• Marc's. The Ohio-based chain's pricing is its best feature, according to our members; they otherwise aren't impressed with checkout speed, meat and poultry quality, and other attributes. The store's vast weekly circular, posted online, includes a "discount slider" that lets shoppers filter deals based on the percentage off. (This week, lawn products carried the biggest discount, at 40 percent.)

• Market Basket (Northeast). Residents of Maine, Massachusetts, and New Hampshire know this family-owned chain for its low prices and absence of self-checkout lanes. Our surveyed members placed Market Basket among the top-rated chains overall. Among recent specials: Thin-sliced Carando prosciutto, $5.99 a pound, $2 off the regular price; and red, yellow, and orange peppers, $1.99 a pound, a $1-a-pound savings.

• Military commissaries. The federal government ensures that these vast stores, open only to those carrying authorized Department of Defense ID cards, offer competitive prices for the astounding 38,000 items they sell. Prices here are generally good year-round.

• Save-A-Lot. With stores in 26 states, this retailer says it saves money with smaller stores and an edited assortment of items that its customers buy most. This week's circular for the Linden, N.J., store includes sweet potatoes at 49 cents a pound, Sugardale shank portion ham at 79 cents a pound, and fresh USDA choice boneless beef eye of round roast at $4.49 a pound.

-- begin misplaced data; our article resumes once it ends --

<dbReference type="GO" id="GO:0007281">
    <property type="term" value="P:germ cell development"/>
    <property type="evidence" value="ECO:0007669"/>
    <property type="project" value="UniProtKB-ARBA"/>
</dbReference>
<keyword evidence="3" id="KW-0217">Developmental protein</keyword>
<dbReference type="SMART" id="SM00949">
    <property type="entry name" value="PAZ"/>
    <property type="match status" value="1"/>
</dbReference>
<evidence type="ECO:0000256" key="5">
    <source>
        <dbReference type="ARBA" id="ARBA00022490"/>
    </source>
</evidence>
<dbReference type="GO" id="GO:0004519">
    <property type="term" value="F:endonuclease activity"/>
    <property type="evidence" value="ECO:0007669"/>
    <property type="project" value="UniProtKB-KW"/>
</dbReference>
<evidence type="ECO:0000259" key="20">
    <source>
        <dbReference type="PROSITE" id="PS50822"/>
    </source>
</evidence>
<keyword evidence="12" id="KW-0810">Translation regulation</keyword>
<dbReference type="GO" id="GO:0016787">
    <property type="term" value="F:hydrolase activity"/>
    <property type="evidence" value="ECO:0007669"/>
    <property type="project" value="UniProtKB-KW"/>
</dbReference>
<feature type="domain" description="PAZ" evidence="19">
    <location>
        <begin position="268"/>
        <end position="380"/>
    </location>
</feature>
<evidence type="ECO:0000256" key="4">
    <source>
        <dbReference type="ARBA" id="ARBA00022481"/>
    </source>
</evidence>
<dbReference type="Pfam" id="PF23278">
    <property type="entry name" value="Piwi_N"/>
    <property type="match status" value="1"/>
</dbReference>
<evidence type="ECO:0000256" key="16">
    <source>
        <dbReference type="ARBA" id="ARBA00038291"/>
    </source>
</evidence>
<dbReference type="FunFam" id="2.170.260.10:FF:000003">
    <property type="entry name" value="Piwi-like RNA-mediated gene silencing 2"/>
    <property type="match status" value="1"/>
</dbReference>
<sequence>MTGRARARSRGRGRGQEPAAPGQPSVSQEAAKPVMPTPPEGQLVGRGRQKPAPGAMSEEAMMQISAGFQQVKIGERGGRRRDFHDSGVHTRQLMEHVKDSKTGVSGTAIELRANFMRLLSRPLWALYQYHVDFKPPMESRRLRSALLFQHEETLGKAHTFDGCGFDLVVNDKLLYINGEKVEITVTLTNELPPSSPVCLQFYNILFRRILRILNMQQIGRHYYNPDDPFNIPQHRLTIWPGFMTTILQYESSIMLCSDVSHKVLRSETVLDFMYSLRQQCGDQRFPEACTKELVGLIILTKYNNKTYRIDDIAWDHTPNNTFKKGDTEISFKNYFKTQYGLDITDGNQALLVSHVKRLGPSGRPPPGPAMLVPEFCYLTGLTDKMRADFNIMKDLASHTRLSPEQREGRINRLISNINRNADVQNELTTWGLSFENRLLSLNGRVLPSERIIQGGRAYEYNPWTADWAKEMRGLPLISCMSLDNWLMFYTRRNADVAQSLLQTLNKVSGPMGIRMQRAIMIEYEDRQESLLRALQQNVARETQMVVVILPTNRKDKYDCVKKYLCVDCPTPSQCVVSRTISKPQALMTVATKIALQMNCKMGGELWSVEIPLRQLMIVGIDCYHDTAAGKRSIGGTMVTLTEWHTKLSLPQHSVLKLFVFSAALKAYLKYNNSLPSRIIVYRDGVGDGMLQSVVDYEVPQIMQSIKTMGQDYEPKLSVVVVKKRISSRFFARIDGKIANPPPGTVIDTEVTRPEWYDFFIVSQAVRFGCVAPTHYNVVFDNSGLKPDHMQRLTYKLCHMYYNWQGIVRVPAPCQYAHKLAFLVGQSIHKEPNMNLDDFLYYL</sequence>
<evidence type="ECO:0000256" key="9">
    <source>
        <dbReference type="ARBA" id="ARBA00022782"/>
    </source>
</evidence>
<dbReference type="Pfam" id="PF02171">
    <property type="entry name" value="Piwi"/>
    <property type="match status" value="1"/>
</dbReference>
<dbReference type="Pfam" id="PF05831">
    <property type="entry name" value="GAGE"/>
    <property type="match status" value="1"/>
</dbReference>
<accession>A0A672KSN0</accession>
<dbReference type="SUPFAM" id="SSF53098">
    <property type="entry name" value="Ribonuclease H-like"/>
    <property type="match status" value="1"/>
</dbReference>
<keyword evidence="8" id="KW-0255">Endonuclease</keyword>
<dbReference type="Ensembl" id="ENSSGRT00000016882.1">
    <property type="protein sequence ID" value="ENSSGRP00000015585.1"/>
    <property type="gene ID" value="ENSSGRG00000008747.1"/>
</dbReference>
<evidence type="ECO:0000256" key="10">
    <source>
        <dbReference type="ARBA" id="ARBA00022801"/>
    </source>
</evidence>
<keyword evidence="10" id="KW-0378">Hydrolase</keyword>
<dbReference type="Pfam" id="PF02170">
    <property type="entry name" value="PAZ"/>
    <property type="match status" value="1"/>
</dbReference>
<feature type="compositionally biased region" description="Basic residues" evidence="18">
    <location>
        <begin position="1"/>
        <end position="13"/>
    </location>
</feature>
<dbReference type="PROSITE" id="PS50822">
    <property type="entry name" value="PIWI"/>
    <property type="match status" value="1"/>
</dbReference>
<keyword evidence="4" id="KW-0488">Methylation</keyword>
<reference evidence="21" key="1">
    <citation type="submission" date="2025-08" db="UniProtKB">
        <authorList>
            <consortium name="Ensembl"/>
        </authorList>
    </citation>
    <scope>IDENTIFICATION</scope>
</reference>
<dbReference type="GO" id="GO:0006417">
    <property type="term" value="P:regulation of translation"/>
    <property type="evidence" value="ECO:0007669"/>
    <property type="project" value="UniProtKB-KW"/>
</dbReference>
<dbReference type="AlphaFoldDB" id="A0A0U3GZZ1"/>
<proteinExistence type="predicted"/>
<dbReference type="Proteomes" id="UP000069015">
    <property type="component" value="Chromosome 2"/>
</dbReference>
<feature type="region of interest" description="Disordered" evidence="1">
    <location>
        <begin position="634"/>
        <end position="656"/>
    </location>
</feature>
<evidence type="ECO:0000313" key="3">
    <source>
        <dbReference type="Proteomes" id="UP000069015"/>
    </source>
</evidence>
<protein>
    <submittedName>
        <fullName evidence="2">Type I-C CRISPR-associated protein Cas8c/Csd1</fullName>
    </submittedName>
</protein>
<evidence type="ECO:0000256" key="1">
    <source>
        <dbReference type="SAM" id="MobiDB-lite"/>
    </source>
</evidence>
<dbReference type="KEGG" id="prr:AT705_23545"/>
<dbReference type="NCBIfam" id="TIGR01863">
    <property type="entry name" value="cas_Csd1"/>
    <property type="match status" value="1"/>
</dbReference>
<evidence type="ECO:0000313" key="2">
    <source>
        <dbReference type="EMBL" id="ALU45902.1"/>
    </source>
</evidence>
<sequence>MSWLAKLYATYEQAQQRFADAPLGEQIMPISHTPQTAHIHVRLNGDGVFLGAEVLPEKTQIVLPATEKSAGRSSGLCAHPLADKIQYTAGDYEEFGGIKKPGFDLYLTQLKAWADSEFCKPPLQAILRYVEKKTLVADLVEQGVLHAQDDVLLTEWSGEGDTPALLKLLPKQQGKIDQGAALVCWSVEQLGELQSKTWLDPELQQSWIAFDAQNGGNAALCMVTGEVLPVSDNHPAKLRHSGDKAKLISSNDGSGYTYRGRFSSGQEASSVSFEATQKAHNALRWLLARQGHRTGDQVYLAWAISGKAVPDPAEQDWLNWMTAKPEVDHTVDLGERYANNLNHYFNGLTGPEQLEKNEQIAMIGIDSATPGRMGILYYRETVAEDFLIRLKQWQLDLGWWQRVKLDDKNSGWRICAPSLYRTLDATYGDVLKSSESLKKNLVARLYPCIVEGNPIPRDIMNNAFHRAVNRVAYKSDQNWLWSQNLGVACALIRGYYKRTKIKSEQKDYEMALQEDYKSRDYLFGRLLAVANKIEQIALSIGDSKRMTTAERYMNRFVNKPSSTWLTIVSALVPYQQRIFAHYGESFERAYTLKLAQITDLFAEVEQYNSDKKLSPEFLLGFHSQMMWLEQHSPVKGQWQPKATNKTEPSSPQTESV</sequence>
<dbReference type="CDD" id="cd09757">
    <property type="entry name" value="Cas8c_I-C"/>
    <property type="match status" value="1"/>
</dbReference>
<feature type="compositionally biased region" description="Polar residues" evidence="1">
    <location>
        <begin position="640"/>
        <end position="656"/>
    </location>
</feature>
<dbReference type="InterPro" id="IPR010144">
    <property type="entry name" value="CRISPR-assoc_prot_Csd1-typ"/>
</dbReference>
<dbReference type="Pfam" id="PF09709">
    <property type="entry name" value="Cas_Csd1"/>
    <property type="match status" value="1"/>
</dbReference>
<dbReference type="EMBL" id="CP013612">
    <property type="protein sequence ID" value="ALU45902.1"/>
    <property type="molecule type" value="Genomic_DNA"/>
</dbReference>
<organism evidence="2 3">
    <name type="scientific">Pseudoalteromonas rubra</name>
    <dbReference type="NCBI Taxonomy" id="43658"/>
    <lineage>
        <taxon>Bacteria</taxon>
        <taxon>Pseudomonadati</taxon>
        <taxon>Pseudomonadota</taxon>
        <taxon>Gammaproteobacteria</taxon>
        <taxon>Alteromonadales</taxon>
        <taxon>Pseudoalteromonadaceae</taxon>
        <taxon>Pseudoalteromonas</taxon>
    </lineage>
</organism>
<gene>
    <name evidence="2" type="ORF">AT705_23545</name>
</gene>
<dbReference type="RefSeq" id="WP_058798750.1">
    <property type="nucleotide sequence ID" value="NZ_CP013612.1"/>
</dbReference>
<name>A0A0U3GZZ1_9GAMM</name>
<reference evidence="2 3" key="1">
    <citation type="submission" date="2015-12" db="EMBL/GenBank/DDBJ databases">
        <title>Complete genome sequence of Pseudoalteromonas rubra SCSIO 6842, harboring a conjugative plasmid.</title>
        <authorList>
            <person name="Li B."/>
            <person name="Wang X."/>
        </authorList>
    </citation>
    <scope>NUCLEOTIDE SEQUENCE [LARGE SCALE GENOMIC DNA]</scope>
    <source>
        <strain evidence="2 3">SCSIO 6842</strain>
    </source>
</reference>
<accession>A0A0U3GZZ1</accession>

• Trader Joe's. The national chain, known for its funky vibe and unique store-brand products, impressed our members the most with its competitive prices, store cleanliness, employee helpfulness and attentiveness, checkout speed, and store-brand quality. Trader Joe's is the only national chain among the top-rated grocers overall, according to our survey.

• WinCo. With more than 100 stores in the West, WinCo sells many items in bulk and further trims costs by requiring customers to bag their own items. Several readers on CR's Facebook page said they did most of their shopping at these warehouse-style grocery stores. “The appearance of the WinCo store's interior will go unchanged for decade after decade, which is nice,” said one. “I don't want never-ending remodeling driving up the price.”

• Woodman's. Warehouse-style Woodman’s, which operates in Illinois and Wisconsin, passes on savings by selling items in bulk, making this a good place to buy in quantity for a party. The employee-owned retailer also saves by refusing to accept credit cards, sidestepping the associated processing fees.

Shop Like a Nutritionist

Eating well isn't always easy—or fun. On the " Consumer 101 " TV show, Consumer Reports' expert Amy Keating heads into the grocery store to show you how to make healthy decisions when it comes to food.